Iliotibial Band Syndrome, also known as “IT Band Syndrome”, refers to pain and inflammation experienced over the lateral aspect of the knee during flexion and extension. The iliotibial band (ITB) is a thick band of tissue which originates from the pelvis and inserts into the lower leg (tibia), and indirectly into the knee cap (patella). During flexion and extension of the knee, the ITB slides over a bony protrusion of the upper leg bone (lateral femoral epicondyle).

Irritation of the ITB occurs when from excessive friction of the ITB over the upper leg bone. Tightness of the ITB increases the friction of the band as it passes over the leg bone. Excessive friction eventually will cause pain, and start an inflammatory reaction. The inflammation may result in scar tissue formation, adhering the ITB to surrounding structures, which in turn causes further dysfunction and exacerbation of the problem. ITB syndrome is a common injury among runners and cyclists due to the repetitive knee flexion and extension performed during each sport. IT Band Syndrome is also commonly referred to as “Runner’s Knee”.


The IT Band connects the pelvis (ilium), upper leg (femur) and lower leg (tibia and fibula). It is soft tissue called fascia that originates from the waist and the lateral tubercle of the ilium, and extends down the side of the leg, attaching to the outside of the tibia and fibula. Closer to the knee joint, the ITB blends with fascia that inserts into the patella and influences tracking of the knee cap. The ITB also blends with the gluteus maximus and tensor fascia lata muscles in the pelvis.

An imbalance in strength of these two muscle groups can cause the resting position of the ITB to shift forward or backward, predisposing the athlete to injury.


  •     Pain or aching along the length of the IT Band on the outside of the hip, the greater trochanter, thigh, upper leg and/or more commonly, the knee
  •     Pain may occur during or shortly after a run or activity
  •     Crepitus over the lateral knee
  •     Tenderness in surrounding muscles as a result of abnormal compensation of the body to protect the injured structure.


  •     Running
  •     Cycling
  •     Incorrect training
  •     Lack of stretching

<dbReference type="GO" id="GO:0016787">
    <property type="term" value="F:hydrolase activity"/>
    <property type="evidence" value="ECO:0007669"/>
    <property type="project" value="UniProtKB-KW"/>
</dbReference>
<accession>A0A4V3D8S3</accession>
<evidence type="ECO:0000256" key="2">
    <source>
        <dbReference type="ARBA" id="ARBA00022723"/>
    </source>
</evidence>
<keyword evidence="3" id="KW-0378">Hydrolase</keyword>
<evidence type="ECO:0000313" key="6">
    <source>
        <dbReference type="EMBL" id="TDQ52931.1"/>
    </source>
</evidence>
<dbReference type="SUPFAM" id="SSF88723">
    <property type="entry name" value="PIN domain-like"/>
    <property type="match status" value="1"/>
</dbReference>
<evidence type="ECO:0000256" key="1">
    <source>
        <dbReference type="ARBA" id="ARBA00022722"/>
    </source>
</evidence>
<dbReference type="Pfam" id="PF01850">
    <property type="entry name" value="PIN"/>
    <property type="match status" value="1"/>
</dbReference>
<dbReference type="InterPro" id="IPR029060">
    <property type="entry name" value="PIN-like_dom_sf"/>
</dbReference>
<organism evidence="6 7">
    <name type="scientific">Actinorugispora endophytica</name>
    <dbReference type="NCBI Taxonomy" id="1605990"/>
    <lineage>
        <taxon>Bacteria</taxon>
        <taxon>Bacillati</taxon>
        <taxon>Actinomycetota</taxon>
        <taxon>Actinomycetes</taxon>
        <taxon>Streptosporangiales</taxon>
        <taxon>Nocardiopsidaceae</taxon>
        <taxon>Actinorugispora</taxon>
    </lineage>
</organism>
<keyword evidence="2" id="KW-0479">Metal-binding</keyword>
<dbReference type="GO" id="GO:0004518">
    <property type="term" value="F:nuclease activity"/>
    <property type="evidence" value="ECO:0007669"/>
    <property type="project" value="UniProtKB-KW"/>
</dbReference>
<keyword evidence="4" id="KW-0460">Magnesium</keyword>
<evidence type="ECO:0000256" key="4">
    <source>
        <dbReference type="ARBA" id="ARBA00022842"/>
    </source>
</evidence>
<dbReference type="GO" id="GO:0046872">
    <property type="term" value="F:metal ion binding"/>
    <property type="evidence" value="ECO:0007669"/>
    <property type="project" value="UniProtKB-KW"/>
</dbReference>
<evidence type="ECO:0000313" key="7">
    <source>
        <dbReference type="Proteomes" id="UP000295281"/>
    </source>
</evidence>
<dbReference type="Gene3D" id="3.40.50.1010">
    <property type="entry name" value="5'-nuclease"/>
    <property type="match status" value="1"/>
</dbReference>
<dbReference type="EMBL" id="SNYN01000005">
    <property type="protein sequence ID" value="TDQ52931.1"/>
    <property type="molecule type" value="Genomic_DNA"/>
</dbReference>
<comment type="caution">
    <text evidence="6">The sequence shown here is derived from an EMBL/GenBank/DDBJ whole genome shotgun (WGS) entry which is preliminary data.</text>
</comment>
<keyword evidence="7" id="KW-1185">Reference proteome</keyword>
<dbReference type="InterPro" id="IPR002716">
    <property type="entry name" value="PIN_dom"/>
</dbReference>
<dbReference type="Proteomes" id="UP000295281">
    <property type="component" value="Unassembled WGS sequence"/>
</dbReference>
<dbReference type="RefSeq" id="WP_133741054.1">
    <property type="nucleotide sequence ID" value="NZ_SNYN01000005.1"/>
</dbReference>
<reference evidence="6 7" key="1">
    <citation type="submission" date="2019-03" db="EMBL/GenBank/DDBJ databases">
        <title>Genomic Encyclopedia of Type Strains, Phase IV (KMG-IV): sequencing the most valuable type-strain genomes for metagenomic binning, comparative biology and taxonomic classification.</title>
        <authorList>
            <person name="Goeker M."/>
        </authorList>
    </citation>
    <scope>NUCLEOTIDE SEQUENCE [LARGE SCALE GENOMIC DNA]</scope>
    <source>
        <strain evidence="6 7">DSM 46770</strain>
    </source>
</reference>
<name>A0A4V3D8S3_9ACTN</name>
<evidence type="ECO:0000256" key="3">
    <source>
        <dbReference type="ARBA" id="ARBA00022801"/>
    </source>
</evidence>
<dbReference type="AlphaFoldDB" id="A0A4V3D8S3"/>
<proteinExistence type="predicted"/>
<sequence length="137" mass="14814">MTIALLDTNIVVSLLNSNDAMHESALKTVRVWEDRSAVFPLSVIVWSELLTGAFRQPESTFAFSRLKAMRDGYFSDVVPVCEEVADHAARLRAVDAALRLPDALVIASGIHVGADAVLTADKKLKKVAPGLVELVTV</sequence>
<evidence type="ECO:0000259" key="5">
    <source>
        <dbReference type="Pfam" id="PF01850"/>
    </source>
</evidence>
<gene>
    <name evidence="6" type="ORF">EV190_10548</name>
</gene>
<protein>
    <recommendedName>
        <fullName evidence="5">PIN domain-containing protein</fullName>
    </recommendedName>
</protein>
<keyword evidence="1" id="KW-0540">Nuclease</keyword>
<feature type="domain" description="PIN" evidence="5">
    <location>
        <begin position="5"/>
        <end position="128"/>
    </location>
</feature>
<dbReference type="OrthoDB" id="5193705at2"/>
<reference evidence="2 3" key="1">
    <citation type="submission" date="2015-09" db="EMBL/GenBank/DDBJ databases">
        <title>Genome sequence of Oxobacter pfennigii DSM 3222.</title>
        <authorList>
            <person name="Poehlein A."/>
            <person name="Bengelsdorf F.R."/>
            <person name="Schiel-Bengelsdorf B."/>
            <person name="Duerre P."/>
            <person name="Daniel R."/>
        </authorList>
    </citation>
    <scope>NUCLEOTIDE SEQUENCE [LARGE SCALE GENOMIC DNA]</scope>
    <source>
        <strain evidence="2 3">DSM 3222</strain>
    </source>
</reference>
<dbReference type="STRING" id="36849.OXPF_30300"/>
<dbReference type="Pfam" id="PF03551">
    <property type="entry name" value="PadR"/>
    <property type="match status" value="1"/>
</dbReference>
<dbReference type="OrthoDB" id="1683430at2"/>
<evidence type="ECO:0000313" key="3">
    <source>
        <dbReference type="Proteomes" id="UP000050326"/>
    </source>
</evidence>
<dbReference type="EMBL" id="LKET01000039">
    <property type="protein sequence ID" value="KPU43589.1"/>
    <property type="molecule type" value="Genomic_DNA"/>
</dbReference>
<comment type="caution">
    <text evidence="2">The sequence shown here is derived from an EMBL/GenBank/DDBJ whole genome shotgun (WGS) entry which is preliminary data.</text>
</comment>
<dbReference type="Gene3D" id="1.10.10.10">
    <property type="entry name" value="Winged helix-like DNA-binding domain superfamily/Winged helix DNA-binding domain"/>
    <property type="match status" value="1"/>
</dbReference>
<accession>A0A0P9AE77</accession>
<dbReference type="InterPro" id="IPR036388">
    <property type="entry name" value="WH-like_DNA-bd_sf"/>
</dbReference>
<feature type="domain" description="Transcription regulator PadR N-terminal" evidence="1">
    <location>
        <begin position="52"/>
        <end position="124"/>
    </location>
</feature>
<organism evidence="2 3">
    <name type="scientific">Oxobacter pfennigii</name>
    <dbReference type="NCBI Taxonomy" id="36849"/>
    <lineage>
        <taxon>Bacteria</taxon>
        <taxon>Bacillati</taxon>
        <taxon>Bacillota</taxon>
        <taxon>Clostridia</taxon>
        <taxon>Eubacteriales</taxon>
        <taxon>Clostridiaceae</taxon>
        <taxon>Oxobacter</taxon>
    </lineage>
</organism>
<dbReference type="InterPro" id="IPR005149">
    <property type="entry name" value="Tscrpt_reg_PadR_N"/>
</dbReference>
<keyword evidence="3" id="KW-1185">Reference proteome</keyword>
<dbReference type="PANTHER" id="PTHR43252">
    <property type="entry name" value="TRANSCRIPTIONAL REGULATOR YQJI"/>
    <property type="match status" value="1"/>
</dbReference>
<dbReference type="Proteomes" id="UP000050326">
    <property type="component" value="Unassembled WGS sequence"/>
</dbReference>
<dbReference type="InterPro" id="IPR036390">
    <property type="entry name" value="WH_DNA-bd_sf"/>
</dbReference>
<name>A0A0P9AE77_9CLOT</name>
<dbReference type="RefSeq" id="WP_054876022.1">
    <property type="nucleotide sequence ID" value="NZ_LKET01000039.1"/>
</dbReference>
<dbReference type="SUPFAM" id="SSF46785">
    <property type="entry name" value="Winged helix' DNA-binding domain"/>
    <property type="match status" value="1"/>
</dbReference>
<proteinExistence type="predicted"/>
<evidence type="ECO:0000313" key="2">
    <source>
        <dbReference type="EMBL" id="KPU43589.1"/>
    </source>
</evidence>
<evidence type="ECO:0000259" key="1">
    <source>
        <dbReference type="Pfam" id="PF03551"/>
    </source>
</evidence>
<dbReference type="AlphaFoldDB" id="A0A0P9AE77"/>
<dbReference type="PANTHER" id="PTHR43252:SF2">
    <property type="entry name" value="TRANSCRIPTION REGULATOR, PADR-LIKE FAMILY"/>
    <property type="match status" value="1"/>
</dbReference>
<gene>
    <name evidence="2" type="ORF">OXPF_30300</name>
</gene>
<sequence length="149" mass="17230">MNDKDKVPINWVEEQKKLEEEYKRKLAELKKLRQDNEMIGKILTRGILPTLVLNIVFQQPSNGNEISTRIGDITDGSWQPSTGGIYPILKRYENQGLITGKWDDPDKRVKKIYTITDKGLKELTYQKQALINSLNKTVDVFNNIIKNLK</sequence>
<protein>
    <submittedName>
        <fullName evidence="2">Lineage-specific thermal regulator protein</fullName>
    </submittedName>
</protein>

•     Muscle spasms in surrounding areas
  •     Weak surrounding muscles
  •     Altered biomechanics of any joint of the lower extremity
  •     Leg length discrepancies
  •     Bow legs
  •     Foot pronation
  •     Occupation – prolonged sitting, heavy lifting and carrying


Assessing the area to determine the factors contributing to the syndrome will determine the focus of the treatment. Specific tests may indicate decreased tissue length of the IT Band, weakness of surrounding musculature, and altered joint mechanics. Tenderness at specific locations will also aid in determining the focus of treatment. Treatment focus may be the origin of the ITB at the hip, its insertion into the knee, surrounding musculature of the ITB, or a combination of the three.


  •     Increase the length of the IT Band along the thigh, regaining lost range of motion
  •     Increase circulation, flushing out built up toxins and any metabolic wastes that occur within the tissues before and after treatment
  •     Decrease hypertonicity spasm or tightness in muscles surrounding the area
  •     Promote tissue health
  •     Return to daily activities without pain


  •     Restore normal joint biomechanics (mobility) of the lower extremity
  •     Develop an exercise program to address muscle imbalances of the lower extremity and pelvis
  •     Decrease pain
  •     Decrease inflammation
  •     Promote gradual safe return to sport


Prevent future reoccurrence of symptoms by providing patient education towards early identification of symptoms, the importance of proper warm up / stretching, and safe training progression.


If you’re experiencing one of the symptoms of runner’s knee, SEMI’s sports physiotherapy and massage teams can devise a treatment plan to reduce pain, inflammation, and restore joint mechanics and range of motion in the leg. To learn more about our sport massage therapy and sport physiotherapy treatments, contact us today! 



    Rattray, Fiona S. “Iliotibial Band Syndrome.” Massage Therapy, An Approach to Treatments. 1995; 171-76.
“2 Iliotibial Band Syndrome Illustrations” Sports Medicine Advisor, 2004.
Tonia Trentadue,  BA, RMT
Massage Therapist

Printed: October 2005
Copyright ©2005 SEMI